The Origin Story of Your Favorite InstrumentNovember 8, 2017
Here at Hard Rock Hotels, we have built our reputation around music and believe that there are few things better than taking in a concert with your friends, enjoying live music and dinner, or just messing around with an instrument or two. Speaking of instruments, do you know the origin story of your favorite? You might be surprised to learn how today’s instruments came to be!
Guitars have long reigned as the core of rock and roll, but they date back much further than Jimi Hendrix and Tom Petty. It’s unclear where guitars first originated, but they date back to over 4000 years ago! There are Egyptian wall paintings from 1420 BCE that depict individuals playing similar instruments, and it is believed that today’s modern day guitar is part of the “tanbar” family. A tanbar is a long-necked, stringed instrument with an egg-shaped body. Throughout the world, this instrument has presented itself as lutes in Spain, kitharas in Greece, and setars in the Middle East.
The modern classical guitar that we know and love dates back to around 1850, when guitar-maker Antonio Torres gave the instrument a fuller body to improve volume, tone, and projection. Interestingly, this shape hasn’t changed much in over two decades. Steel string and electric guitars came later, with most credit going to Lloyd Loar of Gibson Guitars, who coined the “jazz guitar.”
Drums are one of the oldest musical instruments in existence and date back to essentially when humans first learned how to keep rhythm. They are relatively easy to make, so the first drums were as simple as a membrane (such as an animal hide) stretched over a shell. Indigenous Mesopotamians, Peruvians, and American Indians are all known for their drums made out of gourds or wood. Often times, these first drums were used in religious celebrations.
Originally, every percussion instrument was played by a different person, but the need to consolidate these instruments led to the drum sets we recognize today. In 1909, Ludwig & Ludwig Co. of Chicago introduced the first foot-operated bass drum to free up marching band members’ hands. In the 1930s, today’s arrangement of a bass drum, snare, raised tom-tom and floor tom-tom gained popularity.
The advent of tambourines rode on the tail of drums, as the first tambourines were actually shells of a drum frame with bells and rattles attached. They originated in the Middle East and in most cultures, women were the primary tambourine players. Tambourines were used in processions, festivities, funerals, and other cultural gatherings. By the Middle Ages, tambourines were common all over Europe and were popular with traveling entertainers. Tambourines are found in Europe, China, Peru, Greenland, Asia, and more.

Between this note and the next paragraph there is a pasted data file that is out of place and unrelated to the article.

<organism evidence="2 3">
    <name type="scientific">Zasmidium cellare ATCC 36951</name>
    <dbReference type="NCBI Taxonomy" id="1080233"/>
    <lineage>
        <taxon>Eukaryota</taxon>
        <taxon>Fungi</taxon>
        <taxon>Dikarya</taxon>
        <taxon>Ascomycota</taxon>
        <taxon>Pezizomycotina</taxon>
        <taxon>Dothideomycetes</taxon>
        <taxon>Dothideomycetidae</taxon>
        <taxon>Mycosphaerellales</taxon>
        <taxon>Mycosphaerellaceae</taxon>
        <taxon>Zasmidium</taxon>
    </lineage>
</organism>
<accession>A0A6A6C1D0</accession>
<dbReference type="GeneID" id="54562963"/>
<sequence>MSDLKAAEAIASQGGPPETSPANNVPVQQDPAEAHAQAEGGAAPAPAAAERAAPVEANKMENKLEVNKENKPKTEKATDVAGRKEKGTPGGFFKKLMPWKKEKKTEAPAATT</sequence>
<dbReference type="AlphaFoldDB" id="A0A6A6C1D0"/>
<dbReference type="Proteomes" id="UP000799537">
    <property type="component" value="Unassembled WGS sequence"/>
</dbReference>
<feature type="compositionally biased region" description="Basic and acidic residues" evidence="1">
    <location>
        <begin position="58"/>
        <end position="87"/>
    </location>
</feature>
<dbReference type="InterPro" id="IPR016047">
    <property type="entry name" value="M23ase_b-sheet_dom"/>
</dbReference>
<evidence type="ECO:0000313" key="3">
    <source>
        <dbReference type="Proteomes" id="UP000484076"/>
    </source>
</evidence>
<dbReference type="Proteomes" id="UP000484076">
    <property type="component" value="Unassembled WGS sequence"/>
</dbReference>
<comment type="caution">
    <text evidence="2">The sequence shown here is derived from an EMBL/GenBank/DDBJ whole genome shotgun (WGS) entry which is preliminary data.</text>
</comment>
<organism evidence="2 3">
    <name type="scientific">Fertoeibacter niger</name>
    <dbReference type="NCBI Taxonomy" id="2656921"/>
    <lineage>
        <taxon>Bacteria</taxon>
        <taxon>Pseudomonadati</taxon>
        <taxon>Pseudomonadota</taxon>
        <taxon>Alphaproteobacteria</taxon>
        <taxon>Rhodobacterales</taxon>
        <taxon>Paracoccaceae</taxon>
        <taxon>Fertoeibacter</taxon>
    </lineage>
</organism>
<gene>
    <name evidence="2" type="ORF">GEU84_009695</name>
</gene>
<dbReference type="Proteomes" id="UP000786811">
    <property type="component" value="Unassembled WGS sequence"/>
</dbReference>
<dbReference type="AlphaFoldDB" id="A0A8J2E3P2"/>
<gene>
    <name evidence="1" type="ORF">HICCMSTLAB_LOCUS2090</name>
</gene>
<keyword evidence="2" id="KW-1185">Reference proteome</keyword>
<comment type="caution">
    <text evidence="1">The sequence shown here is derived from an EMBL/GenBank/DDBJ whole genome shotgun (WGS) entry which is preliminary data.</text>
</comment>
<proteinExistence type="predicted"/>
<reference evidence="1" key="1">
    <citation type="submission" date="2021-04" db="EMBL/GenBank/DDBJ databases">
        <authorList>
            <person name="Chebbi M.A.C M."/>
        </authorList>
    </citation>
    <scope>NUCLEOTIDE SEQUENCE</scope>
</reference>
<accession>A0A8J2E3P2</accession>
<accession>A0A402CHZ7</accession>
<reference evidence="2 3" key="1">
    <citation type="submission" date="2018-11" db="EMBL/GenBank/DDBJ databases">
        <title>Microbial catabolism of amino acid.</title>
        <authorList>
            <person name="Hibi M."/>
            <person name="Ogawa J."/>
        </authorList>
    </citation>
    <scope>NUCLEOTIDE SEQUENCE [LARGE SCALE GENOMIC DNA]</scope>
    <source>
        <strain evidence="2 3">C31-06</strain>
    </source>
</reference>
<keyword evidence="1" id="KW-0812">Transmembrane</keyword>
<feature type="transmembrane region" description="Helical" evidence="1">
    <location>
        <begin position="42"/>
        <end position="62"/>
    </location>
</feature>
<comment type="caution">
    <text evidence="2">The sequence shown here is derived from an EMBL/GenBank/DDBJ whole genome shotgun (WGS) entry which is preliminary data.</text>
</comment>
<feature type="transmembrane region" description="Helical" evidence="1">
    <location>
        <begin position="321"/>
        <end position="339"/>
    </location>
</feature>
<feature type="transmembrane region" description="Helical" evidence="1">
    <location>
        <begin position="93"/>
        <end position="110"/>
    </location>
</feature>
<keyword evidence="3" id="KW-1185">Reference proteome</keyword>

Tambourines are more popular in today’s music than you might think. Check out Marvin Gaye’s “How Sweet It Is (To Be Loved by You)” or Are You Gonna Be My Girl by Jet (and of course, Bob Dylan has a whole song dedicated to Mr. Tambourine Man)
You can thank the Italians for pizza, spaghetti, and – violins! The violin, viola, and cello date back to the early 16th century, where Italians perfected a three-stringed instrument similar to today’s string choices. Violins drew their inspiration from vielles, rebecs, and lira da braccios and continue to evolve for the needs of classical musicians around the world. There are paintings, such as Madonna of the Orange Tree, that clearly depict violins being used in the 1500s.
Today’s harmonica is based off of an ancient Chinese instrument called the Sheng. The instrument was then more finely-tuned (literally) in Europe and even today, Germany is home to the best known harmonica company, Hohner. Mattias Hohner brought the harmonica to the US in the 19th century and it was an instant favorite because of its portability and affordability.
Many of our favorite instruments have been around for centuries and whether they continue to evolve or have stayed the same throughout the years, they all play an important role in the world of today’s music. Regardless of your personal taste, each of these is versatile enough to transcend across genres – it’s just a matter of picking the one that best helps you tell your story through music.